British Popular Customs Present And Past - online book

A calendar of the traditional customs, practices & rituals of the British Isles.

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Feb. 3.]
SHROVE TUESDAY.
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"Mensis Placentarum," and rendered by Spelman, in an inedited MS., " Pancake month," because in the course of it cakes were offered by the Pagan Saxons to the Sun.
Our most usual name of this Tuesday, savs Hampson
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At one time Shrove Tuesday was the great holiday of the apprentices. Why it should have been so, says Hone {Every Day Book, 1826, vol. i. p. 258), is easy to imagine, on re­collecting the, sports that boys were allowed on that day at school. The indulgences of the ancient city apprentices were great, and their licentious disturbances stand recorded in the annals of many a fray. The old plays make us aware of a licence which they took on Shrove Tuesday to assail houses of dubious repute, and cart the unfortunate inmates through the city.—Book of Days, vol. i. p. 239 ; See Dekkers Seven Deadly Sinnes, 1606, p. 35.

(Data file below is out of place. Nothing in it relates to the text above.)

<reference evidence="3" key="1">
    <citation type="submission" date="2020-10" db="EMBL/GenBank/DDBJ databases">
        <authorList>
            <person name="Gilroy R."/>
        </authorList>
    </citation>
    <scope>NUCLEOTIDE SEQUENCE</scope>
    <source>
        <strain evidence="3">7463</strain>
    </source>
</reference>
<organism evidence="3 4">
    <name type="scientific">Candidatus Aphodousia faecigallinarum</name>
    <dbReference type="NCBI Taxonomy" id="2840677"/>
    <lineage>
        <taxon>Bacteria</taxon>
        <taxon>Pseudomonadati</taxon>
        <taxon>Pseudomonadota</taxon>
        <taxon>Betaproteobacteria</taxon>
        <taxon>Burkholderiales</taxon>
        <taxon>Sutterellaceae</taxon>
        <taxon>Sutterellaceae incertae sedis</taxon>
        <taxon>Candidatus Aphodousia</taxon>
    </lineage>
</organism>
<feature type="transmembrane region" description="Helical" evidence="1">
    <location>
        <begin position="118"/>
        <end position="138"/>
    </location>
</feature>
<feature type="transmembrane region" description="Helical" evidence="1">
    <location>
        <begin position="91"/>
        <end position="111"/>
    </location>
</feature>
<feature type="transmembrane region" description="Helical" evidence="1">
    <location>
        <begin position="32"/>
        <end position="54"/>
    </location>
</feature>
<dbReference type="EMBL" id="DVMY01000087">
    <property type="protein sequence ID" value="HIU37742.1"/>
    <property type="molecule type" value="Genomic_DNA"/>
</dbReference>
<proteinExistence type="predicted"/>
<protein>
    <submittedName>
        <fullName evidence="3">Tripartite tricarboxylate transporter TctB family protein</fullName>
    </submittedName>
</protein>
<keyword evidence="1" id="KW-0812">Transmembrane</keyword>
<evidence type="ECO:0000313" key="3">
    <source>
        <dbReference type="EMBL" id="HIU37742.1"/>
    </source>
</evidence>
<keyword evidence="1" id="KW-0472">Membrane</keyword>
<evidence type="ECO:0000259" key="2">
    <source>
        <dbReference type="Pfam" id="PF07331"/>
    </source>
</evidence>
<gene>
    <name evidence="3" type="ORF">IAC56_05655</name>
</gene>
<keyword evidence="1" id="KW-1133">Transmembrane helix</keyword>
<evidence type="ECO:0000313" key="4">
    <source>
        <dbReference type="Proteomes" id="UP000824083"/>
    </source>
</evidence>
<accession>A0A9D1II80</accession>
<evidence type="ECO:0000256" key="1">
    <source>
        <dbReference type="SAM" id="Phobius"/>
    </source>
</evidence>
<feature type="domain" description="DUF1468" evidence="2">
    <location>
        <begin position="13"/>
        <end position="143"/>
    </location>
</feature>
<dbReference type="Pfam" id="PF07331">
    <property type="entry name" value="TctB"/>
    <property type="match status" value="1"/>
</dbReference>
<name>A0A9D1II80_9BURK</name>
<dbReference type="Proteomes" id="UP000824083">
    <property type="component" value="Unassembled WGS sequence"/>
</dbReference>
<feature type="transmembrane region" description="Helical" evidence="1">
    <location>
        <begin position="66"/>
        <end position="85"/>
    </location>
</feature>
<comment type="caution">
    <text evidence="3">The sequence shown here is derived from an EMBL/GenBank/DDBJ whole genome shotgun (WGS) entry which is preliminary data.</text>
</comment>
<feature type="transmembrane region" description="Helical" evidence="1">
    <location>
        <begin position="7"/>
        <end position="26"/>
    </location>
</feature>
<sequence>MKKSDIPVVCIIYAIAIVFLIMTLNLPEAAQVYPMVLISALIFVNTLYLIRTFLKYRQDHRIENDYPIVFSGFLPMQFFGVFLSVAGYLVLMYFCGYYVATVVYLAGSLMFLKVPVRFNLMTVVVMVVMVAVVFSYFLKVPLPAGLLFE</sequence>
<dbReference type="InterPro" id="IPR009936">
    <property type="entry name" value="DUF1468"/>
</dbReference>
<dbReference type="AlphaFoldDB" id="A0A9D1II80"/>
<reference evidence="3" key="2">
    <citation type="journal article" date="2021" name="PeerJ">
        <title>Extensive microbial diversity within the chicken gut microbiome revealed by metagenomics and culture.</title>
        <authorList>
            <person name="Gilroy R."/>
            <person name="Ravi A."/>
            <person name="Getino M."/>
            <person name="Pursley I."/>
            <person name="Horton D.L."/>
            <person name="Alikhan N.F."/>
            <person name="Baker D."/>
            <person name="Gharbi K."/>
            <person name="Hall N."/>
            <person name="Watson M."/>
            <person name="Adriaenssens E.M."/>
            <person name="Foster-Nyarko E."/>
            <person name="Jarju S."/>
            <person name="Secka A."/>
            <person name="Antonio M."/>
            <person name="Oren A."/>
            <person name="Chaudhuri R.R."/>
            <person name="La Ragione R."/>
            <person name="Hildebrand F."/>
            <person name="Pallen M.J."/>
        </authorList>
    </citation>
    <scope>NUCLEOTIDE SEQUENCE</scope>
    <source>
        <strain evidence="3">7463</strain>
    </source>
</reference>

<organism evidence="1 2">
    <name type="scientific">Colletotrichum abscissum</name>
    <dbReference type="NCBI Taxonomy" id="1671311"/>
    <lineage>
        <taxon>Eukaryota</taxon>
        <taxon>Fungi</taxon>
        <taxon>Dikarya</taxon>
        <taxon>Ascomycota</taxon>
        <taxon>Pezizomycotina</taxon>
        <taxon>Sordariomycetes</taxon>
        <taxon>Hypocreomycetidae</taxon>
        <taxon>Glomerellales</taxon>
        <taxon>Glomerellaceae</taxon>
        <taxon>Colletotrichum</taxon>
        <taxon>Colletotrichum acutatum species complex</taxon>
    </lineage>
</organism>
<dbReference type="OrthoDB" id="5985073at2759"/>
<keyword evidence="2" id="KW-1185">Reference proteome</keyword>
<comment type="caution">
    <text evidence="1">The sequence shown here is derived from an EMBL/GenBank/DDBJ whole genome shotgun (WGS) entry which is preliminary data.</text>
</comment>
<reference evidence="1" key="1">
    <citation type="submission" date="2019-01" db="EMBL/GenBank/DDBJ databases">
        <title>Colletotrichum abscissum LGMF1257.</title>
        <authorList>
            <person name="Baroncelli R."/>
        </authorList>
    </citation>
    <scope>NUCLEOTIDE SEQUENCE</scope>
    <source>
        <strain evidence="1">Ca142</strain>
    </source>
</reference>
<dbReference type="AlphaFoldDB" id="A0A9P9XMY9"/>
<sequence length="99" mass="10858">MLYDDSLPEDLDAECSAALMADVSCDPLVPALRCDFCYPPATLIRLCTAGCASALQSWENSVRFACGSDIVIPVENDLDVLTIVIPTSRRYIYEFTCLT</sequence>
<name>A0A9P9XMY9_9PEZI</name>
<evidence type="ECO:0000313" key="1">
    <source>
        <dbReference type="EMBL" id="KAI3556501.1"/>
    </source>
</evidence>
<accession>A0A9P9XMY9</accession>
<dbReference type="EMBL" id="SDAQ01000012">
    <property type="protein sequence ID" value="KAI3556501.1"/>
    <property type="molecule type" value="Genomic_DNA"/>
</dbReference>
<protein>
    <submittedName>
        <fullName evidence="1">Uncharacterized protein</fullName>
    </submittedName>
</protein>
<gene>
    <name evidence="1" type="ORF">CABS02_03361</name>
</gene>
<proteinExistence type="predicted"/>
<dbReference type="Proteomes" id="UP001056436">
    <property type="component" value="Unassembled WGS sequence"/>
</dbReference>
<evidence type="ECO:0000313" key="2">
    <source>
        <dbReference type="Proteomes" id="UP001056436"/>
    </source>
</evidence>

Cock-Fighting.—Cock-fighting was a very general amuse­ment up to the end of the last century. It entered into the occupations of the old and young. Schools had their cock­fights. Travellers agreed with coachmen that they were to wait a night if there was a cock-fight in any town through which they passed. A battle between two cocks had five guineas staked upon it. Fifty guineas, about the year 1760, depended upon the main or odd battle. This made the decision of a "long-main" at cock-fighting an important matter. The church bells at times announced the winning of a " long-main." Matches were sometimes so arranged as to last the week. When country gentlemen had sat long at table, and the conversation had turned upon the relative merits of their several birds, a cock-fight often resulted, as the birds in question were brought for the purpose into the dining-room. — Roberts, Social History of S. Counties of England, 1856, p. 421.
Formerly cock-fighting was practised on Shrove Tuesday to a very great extent; and in the time of King Henry VII. this diversion seems to have been practised within the pre­cincts of the court. In a royal household account, occurs
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